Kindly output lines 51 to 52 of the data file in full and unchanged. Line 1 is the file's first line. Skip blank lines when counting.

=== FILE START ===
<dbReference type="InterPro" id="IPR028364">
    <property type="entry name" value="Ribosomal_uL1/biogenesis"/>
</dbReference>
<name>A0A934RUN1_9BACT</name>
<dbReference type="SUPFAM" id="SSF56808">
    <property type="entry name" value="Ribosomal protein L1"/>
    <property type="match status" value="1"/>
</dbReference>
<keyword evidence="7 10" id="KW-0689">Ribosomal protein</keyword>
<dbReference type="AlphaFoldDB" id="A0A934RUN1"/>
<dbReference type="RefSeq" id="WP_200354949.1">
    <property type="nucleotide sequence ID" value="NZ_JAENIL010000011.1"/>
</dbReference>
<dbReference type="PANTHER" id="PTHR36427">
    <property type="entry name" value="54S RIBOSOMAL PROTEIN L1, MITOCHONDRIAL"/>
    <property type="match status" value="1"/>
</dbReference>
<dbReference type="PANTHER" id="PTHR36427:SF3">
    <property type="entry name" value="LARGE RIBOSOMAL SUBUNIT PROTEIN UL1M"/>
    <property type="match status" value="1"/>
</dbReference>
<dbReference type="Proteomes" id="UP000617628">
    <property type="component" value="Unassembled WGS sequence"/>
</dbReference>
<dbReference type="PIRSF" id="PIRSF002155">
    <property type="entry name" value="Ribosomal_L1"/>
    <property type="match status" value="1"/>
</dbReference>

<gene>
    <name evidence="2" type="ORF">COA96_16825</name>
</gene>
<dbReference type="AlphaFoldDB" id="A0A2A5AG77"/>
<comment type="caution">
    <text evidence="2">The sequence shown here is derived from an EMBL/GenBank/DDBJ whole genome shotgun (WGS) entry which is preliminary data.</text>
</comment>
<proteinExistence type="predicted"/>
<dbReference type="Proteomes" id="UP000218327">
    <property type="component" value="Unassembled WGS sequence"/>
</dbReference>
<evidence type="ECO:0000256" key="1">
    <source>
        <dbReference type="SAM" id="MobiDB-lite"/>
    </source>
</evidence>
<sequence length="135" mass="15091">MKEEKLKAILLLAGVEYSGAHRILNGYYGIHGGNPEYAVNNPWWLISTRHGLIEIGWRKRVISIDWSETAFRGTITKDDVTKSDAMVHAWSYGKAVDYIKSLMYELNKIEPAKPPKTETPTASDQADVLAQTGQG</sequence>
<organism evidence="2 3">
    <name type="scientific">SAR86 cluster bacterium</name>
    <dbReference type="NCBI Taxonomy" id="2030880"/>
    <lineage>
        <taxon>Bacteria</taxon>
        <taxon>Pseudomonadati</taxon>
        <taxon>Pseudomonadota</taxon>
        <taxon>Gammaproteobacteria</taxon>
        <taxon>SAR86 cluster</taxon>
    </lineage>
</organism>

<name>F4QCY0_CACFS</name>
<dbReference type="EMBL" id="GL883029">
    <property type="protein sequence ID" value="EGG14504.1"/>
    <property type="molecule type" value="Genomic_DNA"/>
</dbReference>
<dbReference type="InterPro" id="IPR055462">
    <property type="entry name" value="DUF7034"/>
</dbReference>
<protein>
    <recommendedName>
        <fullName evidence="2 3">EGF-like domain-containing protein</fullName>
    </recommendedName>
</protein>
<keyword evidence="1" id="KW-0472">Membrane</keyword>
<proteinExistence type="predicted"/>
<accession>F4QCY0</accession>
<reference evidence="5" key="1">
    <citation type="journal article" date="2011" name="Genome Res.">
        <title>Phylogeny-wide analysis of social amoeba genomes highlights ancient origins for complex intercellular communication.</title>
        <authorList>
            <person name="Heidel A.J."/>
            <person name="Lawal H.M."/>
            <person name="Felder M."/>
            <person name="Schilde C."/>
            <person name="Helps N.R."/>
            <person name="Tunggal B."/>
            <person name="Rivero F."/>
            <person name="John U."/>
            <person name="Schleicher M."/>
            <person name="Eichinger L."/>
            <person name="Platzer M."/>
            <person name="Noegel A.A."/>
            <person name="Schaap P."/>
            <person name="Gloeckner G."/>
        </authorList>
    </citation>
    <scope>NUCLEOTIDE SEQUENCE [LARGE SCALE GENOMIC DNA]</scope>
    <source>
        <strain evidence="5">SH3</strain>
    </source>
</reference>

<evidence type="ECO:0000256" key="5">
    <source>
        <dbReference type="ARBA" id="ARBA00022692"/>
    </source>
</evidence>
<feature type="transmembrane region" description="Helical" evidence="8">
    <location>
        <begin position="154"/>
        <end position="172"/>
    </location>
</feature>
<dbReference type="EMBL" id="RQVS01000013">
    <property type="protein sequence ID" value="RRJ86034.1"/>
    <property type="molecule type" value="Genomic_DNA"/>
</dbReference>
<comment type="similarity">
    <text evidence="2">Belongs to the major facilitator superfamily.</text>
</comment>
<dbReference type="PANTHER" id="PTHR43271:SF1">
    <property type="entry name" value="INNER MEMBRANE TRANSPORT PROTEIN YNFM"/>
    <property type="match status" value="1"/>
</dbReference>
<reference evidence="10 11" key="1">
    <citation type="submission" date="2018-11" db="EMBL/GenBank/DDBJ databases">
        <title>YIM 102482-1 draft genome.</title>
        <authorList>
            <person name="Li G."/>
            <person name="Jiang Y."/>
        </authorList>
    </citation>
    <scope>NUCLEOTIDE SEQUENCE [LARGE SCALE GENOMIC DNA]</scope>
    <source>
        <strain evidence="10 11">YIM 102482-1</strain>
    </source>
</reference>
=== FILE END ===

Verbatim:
        <taxon>Pseudomonadati</taxon>
        <taxon>Pseudomonadota</taxon>